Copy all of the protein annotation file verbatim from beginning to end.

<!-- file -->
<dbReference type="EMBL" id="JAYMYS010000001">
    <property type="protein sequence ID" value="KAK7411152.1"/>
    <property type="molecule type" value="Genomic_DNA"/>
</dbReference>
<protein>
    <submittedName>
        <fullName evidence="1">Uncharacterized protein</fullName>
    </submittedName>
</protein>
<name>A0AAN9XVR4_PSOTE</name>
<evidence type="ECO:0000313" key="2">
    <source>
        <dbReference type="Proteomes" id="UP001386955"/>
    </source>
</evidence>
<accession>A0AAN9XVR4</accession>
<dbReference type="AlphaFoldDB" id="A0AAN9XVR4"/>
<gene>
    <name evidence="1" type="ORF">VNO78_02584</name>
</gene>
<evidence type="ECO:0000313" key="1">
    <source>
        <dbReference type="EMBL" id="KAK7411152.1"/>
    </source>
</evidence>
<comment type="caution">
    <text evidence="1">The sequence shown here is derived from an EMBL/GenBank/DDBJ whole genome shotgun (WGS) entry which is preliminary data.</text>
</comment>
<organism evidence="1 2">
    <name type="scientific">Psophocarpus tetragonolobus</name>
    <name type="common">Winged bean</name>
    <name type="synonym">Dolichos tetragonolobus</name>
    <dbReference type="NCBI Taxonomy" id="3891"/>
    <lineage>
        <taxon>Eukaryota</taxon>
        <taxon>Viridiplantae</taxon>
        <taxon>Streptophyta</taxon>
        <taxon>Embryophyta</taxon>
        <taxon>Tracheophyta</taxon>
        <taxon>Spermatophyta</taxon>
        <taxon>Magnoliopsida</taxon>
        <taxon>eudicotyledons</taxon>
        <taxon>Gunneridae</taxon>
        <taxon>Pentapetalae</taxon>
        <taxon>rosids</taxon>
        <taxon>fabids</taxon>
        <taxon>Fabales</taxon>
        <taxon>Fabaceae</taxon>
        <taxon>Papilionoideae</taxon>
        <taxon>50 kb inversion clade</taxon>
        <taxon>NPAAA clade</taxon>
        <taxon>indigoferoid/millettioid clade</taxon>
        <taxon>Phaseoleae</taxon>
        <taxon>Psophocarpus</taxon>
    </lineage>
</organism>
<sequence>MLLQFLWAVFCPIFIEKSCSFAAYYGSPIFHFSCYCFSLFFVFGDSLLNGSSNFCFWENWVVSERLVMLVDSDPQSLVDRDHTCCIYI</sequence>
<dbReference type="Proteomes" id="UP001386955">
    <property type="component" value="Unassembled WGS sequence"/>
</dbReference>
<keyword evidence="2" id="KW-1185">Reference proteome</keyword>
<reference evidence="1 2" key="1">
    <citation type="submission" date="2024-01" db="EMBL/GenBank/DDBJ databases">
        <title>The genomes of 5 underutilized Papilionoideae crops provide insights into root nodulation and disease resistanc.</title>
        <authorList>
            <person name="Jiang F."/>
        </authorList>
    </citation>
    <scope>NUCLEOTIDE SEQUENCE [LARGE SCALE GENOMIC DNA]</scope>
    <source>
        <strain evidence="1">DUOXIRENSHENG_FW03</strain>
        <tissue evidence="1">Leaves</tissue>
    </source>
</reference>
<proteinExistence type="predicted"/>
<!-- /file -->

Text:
<dbReference type="EMBL" id="JAYMYS010000001">
    <property type="protein sequence ID" value="KAK7411152.1"/>
    <property type="molecule type" value="Genomic_DNA"/>
</dbReference>
<protein>
    <submittedName>
        <fullName evidence="1">Uncharacterized protein</fullName>
    </submittedName>
</protein>
<name>A0AAN9XVR4_PSOTE</name>
<evidence type="ECO:0000313" key="2">
    <source>
        <dbReference type="Proteomes" id="UP001386955"/>
    </source>
</evidence>
<accession>A0AAN9XVR4</accession>
<dbReference type="AlphaFoldDB" id="A0AAN9XVR4"/>
<gene>
    <name evidence="1" type="ORF">VNO78_02584</name>
</gene>
<evidence type="ECO:0000313" key="1">
    <source>
        <dbReference type="EMBL" id="KAK7411152.1"/>
    </source>
</evidence>
<comment type="caution">
    <text evidence="1">The sequence shown here is derived from an EMBL/GenBank/DDBJ whole genome shotgun (WGS) entry which is preliminary data.</text>
</comment>
<organism evidence="1 2">
    <name type="scientific">Psophocarpus tetragonolobus</name>
    <name type="common">Winged bean</name>
    <name type="synonym">Dolichos tetragonolobus</name>
    <dbReference type="NCBI Taxonomy" id="3891"/>
    <lineage>
        <taxon>Eukaryota</taxon>
        <taxon>Viridiplantae</taxon>
        <taxon>Streptophyta</taxon>
        <taxon>Embryophyta</taxon>
        <taxon>Tracheophyta</taxon>
        <taxon>Spermatophyta</taxon>
        <taxon>Magnoliopsida</taxon>
        <taxon>eudicotyledons</taxon>
        <taxon>Gunneridae</taxon>
        <taxon>Pentapetalae</taxon>
        <taxon>rosids</taxon>
        <taxon>fabids</taxon>
        <taxon>Fabales</taxon>
        <taxon>Fabaceae</taxon>
        <taxon>Papilionoideae</taxon>
        <taxon>50 kb inversion clade</taxon>
        <taxon>NPAAA clade</taxon>
        <taxon>indigoferoid/millettioid clade</taxon>
        <taxon>Phaseoleae</taxon>
        <taxon>Psophocarpus</taxon>
    </lineage>
</organism>
<sequence>MLLQFLWAVFCPIFIEKSCSFAAYYGSPIFHFSCYCFSLFFVFGDSLLNGSSNFCFWENWVVSERLVMLVDSDPQSLVDRDHTCCIYI</sequence>
<dbReference type="Proteomes" id="UP001386955">
    <property type="component" value="Unassembled WGS sequence"/>
</dbReference>
<keyword evidence="2" id="KW-1185">Reference proteome</keyword>
<reference evidence="1 2" key="1">
    <citation type="submission" date="2024-01" db="EMBL/GenBank/DDBJ databases">
        <title>The genomes of 5 underutilized Papilionoideae crops provide insights into root nodulation and disease resistanc.</title>
        <authorList>
            <person name="Jiang F."/>
        </authorList>
    </citation>
    <scope>NUCLEOTIDE SEQUENCE [LARGE SCALE GENOMIC DNA]</scope>
    <source>
        <strain evidence="1">DUOXIRENSHENG_FW03</strain>
        <tissue evidence="1">Leaves</tissue>
    </source>
</reference>
<proteinExistence type="predicted"/>